Now its an islamic state with sharia law.

    That sounds like an ideal democratic country – and now the citizens are happy and peaceful unlike before….

    mmmm… That was worth billions..

  11. Davy on Mon, 30th Jun 2014 6:04 am 

    Now Art, the US inadvertently created ISIS along with some other Gulf States we are well aware of. It is apparent in that part of the world extremism lurks around every corner so any attempt at forging any kind of opposition especially with the radicalized Sunnis, risks a backfire. This was the same in Afghanistan. As a matter of fact the US inch along with this arming of the Syrian rebels. And of course the friggin damned if you do damned if don’t global geopolitics, the only game in town for the US, criticized heavily the US intransience then its arming action. The US can’t win for losing or IOW anything the US does is a loss in global public opinion. Is it no wonder the US just does what it thinks best in its self-interest “damn the world”. I whole heartedly agree with you on the “New American Century” take. What a waste of clout and treasure. I despise what has happened and what is now in Washington. The US was in a kind of zenith that lasted just a very short time. Basically the Clinton years. This waste was economically with the acceleration of the “American Sprawl” post Regan Berlin Wall victory. Now Art despite all the decay of American greatness there is still much left. Those on this board that write America off are delusional in propagandist dew. I admire your take on the American situation and enjoy your in depth look at the ugliness of American politics. I like that you are one to balance your discussions with American strengths and positives.

  12. Arthur on Mon, 30th Jun 2014 6:23 am 

    No disagreement Davey. And in no way do I intend to diminish the great accomplishments of the American people. In fact I keep on stressing the importance of a renewal of the trans-Atlantic relationship after the end of the NWO, for starters to balance the rise of Chinese and Islamic power. And that we should allow Russia entrance into the ‘white Christian’ world. If that succeeds, the future of European… ummm western… ummm northern civilization is garanteed and all that is left to do is battling the consequences of resource depletion. Piece of cake,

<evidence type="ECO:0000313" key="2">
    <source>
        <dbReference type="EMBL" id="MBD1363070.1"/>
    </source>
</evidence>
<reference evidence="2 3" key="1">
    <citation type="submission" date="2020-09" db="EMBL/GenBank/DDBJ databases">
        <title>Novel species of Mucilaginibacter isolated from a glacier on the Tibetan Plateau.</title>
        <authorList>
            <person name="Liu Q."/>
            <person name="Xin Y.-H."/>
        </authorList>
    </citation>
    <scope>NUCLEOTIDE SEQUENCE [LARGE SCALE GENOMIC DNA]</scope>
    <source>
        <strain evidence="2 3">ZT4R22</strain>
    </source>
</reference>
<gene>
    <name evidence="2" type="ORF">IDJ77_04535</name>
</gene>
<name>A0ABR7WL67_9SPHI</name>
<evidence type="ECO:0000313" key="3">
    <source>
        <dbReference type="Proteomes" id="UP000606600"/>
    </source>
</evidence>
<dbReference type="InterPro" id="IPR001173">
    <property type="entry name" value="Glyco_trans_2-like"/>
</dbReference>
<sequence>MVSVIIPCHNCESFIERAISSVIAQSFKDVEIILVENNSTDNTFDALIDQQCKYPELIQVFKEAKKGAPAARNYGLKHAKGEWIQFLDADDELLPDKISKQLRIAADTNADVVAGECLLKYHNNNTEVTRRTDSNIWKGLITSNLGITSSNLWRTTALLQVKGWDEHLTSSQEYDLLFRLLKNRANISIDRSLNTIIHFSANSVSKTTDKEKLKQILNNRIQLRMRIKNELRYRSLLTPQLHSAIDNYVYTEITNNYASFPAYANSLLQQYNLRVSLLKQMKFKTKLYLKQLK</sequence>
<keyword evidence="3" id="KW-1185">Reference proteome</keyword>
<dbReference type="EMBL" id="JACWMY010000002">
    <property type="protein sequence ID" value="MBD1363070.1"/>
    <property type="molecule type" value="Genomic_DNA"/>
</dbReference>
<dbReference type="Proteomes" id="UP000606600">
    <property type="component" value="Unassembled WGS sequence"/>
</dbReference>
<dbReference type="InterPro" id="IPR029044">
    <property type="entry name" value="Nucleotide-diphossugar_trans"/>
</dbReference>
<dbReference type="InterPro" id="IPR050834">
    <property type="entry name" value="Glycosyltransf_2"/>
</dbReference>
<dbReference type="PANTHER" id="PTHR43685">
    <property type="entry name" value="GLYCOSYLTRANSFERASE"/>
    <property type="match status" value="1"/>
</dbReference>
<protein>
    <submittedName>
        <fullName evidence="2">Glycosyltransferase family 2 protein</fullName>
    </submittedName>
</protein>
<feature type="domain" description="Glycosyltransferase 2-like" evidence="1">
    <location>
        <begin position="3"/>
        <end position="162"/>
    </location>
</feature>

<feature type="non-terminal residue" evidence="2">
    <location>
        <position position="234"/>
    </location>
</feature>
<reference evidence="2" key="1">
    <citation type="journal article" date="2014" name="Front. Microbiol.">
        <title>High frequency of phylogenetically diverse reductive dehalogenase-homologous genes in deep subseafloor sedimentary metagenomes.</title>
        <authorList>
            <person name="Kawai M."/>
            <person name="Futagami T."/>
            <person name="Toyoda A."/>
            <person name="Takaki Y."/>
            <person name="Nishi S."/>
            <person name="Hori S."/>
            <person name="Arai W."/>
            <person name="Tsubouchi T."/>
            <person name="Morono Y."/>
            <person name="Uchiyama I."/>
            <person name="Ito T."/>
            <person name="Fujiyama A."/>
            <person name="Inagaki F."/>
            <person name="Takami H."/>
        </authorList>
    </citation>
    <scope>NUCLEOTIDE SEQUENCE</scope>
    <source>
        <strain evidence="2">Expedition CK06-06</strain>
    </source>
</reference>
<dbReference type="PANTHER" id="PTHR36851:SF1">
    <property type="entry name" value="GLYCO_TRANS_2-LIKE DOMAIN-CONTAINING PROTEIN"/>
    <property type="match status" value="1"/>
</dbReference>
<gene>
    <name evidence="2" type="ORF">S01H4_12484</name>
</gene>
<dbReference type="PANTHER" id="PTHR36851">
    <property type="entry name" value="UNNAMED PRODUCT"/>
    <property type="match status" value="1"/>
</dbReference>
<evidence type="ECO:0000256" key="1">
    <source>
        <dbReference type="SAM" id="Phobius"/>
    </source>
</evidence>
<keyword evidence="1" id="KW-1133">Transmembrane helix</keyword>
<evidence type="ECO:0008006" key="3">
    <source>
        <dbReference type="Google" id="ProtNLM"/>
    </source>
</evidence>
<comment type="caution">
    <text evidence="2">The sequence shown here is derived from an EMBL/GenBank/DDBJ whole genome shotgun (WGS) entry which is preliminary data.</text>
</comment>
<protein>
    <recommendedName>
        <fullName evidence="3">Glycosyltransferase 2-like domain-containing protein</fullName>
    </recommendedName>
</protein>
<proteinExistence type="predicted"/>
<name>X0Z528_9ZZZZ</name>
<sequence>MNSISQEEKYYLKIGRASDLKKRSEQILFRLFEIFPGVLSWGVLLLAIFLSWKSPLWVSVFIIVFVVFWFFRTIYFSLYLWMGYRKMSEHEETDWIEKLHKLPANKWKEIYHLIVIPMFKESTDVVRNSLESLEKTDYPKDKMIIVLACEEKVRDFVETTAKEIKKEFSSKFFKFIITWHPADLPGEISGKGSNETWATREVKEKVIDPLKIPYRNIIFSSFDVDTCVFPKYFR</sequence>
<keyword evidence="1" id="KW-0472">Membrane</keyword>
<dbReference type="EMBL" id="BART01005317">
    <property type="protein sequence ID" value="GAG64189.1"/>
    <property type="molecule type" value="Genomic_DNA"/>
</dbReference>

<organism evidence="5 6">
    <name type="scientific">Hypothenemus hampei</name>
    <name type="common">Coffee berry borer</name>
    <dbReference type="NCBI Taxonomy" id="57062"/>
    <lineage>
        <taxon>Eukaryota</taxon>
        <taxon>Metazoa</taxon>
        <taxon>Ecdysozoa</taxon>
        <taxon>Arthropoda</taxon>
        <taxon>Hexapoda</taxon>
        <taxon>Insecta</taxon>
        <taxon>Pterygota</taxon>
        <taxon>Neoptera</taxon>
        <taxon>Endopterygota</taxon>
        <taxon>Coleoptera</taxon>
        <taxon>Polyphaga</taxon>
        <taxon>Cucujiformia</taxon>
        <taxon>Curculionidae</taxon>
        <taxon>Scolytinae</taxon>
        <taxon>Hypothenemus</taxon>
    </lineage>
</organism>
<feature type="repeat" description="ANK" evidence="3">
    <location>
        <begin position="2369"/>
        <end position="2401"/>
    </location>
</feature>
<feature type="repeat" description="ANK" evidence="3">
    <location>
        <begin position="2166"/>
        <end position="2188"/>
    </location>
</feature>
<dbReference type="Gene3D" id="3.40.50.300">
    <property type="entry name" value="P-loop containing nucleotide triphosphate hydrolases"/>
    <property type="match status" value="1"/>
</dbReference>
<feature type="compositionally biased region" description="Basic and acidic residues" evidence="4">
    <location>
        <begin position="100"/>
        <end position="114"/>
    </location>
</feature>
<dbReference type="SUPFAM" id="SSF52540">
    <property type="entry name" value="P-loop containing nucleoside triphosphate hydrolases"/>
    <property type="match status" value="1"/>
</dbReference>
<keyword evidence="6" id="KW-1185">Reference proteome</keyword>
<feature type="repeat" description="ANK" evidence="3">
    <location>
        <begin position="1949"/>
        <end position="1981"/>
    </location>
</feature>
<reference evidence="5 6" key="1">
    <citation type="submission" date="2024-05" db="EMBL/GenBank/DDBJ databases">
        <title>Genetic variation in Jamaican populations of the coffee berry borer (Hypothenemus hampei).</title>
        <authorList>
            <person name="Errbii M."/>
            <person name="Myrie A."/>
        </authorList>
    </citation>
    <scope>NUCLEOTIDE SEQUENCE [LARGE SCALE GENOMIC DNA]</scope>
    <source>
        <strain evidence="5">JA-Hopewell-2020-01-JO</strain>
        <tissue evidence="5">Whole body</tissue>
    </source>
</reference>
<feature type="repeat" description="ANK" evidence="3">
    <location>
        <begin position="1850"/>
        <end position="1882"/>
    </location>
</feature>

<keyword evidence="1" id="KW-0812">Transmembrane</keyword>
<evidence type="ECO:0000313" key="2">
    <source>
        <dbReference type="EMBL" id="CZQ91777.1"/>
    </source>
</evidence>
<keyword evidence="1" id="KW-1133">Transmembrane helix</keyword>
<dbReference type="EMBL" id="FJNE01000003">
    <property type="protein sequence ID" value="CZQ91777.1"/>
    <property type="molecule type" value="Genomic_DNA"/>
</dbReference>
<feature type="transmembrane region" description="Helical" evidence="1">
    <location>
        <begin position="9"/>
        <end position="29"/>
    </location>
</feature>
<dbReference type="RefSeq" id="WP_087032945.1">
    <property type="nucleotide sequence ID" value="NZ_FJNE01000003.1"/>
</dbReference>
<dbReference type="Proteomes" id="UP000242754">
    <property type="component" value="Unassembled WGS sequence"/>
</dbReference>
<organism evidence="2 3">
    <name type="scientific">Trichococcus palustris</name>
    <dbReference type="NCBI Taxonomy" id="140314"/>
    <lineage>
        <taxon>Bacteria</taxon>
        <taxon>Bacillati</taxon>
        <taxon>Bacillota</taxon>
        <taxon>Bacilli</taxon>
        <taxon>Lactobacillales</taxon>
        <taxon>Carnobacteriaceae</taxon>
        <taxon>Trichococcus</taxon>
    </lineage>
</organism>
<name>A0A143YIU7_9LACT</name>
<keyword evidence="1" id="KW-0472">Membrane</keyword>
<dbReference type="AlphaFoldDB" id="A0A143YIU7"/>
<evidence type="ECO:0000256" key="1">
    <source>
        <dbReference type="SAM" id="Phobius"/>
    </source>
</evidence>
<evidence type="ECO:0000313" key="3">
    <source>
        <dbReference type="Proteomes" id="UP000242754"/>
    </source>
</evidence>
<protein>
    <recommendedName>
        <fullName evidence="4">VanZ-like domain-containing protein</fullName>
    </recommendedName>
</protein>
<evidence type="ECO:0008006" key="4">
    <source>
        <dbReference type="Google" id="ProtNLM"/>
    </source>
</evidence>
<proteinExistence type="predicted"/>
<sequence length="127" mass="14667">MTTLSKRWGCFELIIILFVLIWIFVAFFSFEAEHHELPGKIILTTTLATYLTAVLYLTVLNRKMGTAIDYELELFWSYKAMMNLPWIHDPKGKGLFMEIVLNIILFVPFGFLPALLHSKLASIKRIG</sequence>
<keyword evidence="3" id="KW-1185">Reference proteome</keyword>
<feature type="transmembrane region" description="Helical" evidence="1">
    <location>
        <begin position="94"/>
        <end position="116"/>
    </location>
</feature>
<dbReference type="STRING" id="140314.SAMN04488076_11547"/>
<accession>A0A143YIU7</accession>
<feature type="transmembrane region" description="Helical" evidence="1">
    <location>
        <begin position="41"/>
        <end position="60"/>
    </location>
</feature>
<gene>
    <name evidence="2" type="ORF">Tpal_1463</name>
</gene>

13. Davy on Mon, 30th Jun 2014 6:40 am 

    Sounds like a plan Art! My daughter is Spanish living in Madrid and my girlfriend a Dolomite Italian so my connections to Europe are strong. Moravian (Czech) by origin where the best beer is made!

  14. Juan Pueblo on Mon, 30th Jun 2014 9:50 am 

    I think most places in the world are getting worse, and so is the world in general, too. There are a few exceptions, but they won’t last long and pretty soon we will all be living in deteriorating conditions.
    Enjoy the preview!

  15. Juan Pueblo on Mon, 30th Jun 2014 9:53 am 

    Davy, my sister lives in Spain, I have 2 Spanish nephews, and my brother’s wife’s an Italian living here in the USA.

  16. Davy on Mon, 30th Jun 2014 11:13 am 

    Juan, one of the many great thing about my Spanish and Italian connections is the great food!….no offense Art…and Gav Paris is wonderful but a bit pricey.

  17. HalfEmpty on Mon, 30th Jun 2014 12:44 pm 

    I must agree with Juan Pueblo, things are getting worse across the board. Desperate times right around the corner. My constant faith is in Fishhooks, Penicillin and Whiskey, altho I am look at buying or investing in 20,000 yards of quality monofilament.

  18. Northwest Resident on Mon, 30th Jun 2014 1:51 pm 

    Authur said: “…we should allow Russia entrance into the ‘white Christian’ world.”

    I hope it happens. The thing I like about Russia is that they are up front, honest and in-your-face about the fact that the mafia’s rule the roost, and that their extortion, bribery, skimming and outright fraud is the “accepted” way of doing business. Here in America and I suppose in most Western countries, the “mafia” hide behind illusions of freedom for all, democracy, rule of law and all those fairy tales that are created to keep the masses thinking “all men are created equal”.

  19. Davy on Mon, 30th Jun 2014 2:19 pm 

    Yea NR or like soft and hard porn . The soft variety you can use your fantasy and imagination to undress her and imagine the act in so much more intensity in your mind’s eye. Hard porn is down and dirty with graphic effects with little imagination but allot of voltage. Have you ever had that analogy of Russia and American Mafia economics?

  20. Northwest Resident on Mon, 30th Jun 2014 2:32 pm 

    Davy — I never thought of it that way to be honest. But it is a good analogy. When I was in Russia, I was too busy making my own porn to be looking at any made by others!! Ahhh, the good old days! Those Russian gals are exceptionally hot, exotic and treacherous in equal portions.

  21. R1verat on Mon, 30th Jun 2014 7:49 pm 

    I think I hear the tune, “California girls”, in the background…..